Tax Policy and Administration:
California Taxes on Multinational Corporations and Related Federal Issues
GGD-95-171, Jul 11, 1995
Pursuant to a congressional request, GAO provided information on: (1) California's experience in conducting formulary apportionment audits of multinational corporations; and (2) issues that would have to be considered before adopting a formulary system at the federal level.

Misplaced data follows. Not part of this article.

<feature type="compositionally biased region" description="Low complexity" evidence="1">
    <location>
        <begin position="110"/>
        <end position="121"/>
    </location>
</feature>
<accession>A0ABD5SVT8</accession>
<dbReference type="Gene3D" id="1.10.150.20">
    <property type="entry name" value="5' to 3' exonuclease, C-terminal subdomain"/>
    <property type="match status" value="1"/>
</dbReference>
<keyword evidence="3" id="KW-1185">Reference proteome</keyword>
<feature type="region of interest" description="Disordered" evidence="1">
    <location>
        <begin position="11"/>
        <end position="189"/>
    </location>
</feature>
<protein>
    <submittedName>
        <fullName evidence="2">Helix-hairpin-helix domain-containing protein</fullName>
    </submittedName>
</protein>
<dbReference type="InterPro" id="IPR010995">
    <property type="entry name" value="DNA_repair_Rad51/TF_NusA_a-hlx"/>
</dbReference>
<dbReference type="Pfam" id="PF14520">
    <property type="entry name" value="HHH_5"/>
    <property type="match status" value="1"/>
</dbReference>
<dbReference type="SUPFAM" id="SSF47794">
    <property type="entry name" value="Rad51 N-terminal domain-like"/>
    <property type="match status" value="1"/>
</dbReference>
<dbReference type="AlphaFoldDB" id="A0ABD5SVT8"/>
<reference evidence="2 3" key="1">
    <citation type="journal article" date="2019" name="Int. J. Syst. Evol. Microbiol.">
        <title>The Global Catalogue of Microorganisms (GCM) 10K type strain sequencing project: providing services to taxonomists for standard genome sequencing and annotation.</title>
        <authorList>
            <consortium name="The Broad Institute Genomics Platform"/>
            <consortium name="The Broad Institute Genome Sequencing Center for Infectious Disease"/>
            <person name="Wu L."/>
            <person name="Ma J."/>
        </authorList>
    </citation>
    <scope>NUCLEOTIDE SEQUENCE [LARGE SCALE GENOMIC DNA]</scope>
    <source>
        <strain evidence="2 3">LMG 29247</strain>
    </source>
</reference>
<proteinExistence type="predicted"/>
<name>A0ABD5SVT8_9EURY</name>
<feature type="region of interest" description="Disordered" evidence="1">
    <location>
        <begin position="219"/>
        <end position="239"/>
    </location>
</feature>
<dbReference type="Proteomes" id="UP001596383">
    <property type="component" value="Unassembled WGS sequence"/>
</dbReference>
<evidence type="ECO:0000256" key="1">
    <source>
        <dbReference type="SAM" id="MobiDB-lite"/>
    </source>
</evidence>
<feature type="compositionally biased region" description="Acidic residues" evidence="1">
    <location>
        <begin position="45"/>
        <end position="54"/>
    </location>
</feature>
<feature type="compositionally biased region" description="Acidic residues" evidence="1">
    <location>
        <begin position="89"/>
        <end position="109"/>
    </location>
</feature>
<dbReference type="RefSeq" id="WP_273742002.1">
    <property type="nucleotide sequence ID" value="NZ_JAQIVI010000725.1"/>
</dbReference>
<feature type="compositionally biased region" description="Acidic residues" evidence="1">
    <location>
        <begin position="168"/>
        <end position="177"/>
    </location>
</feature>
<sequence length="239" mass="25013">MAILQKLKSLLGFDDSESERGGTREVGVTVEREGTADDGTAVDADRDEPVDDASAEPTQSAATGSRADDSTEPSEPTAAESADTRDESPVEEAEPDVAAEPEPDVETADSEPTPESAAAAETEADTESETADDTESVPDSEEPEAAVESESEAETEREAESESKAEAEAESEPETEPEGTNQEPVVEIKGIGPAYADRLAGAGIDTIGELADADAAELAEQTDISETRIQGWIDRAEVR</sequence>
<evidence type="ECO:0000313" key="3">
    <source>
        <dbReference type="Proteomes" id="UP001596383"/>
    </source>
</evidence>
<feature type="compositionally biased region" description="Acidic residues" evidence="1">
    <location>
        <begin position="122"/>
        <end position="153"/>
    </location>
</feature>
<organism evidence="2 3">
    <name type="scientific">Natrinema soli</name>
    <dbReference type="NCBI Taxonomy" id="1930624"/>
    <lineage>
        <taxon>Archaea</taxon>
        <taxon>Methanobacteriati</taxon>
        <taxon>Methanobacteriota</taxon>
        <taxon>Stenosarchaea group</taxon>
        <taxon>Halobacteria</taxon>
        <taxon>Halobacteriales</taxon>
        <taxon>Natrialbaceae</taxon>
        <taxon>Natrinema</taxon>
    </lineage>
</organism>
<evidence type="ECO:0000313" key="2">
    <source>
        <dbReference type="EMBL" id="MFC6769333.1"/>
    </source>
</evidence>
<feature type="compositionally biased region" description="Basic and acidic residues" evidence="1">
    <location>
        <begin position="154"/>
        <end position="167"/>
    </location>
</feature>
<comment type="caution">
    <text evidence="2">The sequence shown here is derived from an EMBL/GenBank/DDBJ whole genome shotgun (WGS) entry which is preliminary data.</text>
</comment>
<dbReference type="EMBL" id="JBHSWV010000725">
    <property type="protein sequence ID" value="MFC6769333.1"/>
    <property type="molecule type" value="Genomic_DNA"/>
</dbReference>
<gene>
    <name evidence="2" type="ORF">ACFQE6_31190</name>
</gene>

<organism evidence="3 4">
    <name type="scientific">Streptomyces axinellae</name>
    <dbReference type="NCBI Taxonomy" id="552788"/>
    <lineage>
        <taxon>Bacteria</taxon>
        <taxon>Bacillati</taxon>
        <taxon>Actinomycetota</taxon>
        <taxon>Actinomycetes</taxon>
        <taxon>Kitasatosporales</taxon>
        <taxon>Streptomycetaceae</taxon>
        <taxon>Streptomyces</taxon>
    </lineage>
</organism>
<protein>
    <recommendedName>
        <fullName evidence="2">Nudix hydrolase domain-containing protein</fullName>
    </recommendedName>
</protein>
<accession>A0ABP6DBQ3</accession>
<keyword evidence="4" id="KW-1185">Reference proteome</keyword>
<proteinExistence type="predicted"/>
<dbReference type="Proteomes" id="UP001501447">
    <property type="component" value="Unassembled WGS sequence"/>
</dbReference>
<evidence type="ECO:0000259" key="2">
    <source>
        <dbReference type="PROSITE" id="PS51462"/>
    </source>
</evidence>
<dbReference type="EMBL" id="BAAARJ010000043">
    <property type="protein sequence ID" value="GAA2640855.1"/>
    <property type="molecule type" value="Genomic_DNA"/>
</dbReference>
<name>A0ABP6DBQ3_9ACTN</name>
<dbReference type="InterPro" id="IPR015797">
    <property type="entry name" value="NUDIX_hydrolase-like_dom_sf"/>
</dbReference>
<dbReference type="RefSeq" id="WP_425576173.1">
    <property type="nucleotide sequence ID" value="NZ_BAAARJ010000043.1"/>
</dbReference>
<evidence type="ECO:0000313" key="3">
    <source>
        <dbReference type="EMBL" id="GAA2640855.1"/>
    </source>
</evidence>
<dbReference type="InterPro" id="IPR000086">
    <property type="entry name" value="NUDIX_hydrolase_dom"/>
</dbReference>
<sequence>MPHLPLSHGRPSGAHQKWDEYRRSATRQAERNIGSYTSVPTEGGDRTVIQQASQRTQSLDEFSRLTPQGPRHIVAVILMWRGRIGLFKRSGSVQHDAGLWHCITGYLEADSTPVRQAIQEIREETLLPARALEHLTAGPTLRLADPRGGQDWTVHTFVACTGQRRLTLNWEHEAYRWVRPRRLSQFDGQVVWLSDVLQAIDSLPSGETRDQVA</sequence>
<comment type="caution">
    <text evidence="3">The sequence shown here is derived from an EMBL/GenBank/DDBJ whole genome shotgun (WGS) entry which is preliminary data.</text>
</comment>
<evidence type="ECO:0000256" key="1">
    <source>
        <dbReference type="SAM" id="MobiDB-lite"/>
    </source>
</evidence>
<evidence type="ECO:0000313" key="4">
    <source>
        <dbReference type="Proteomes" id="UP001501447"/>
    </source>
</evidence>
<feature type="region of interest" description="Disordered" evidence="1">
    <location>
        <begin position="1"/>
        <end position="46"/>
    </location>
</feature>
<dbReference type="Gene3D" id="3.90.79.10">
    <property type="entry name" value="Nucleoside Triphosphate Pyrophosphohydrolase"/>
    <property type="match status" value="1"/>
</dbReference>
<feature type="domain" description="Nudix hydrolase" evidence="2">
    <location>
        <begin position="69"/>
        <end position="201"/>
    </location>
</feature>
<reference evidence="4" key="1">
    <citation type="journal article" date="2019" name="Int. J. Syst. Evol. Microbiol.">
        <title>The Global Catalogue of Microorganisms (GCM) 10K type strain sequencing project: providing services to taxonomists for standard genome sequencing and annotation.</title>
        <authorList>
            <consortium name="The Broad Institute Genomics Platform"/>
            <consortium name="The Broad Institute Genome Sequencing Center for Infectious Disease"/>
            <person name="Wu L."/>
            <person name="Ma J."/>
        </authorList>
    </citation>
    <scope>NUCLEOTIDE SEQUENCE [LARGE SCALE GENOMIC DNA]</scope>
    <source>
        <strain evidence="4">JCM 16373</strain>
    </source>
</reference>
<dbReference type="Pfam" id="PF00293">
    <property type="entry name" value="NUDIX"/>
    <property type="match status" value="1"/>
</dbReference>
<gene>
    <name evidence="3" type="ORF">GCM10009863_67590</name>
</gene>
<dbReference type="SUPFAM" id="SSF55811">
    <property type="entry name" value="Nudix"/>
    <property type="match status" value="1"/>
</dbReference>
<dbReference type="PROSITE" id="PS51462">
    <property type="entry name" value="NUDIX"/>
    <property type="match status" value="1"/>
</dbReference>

GAO found that: (1) under worldwide formulary apportionment, California first had to determine whether California corporations that were part of a multinational enterprise were engaged in a unitary business with affiliated U.S. and foreign corporations based on an analysis of the enterprise's ownership and business operations; (2) auditors then used the parent enterprise's financial records, particularly its federal tax returns and audited financial statements, to ensure that state tax was based on the income and the apportionment factors for all corporations comprising the unitary business; (3) California assessed millions of dollars of additional state taxes based on unity determinations, but corporations contested most of the additional assessments; (4) California adjusted for U.S. and foreign accounting standards and recordkeeping differences that had material impacts on its audits; (5) because taxpayers did not always supply requested information, the auditors used estimates and assumptions in making their adjustments; (6) matters that need to be considered before adopting formulary apportionment at the federal level include the design and administration of a federal unitary system, how to reconcile accounting rules differences and obtain and verify financial information, and the transition from a separate accounting system to a unitary system; and (7) tax experts do not agree on whether problems associated with a unitary system could be resolved.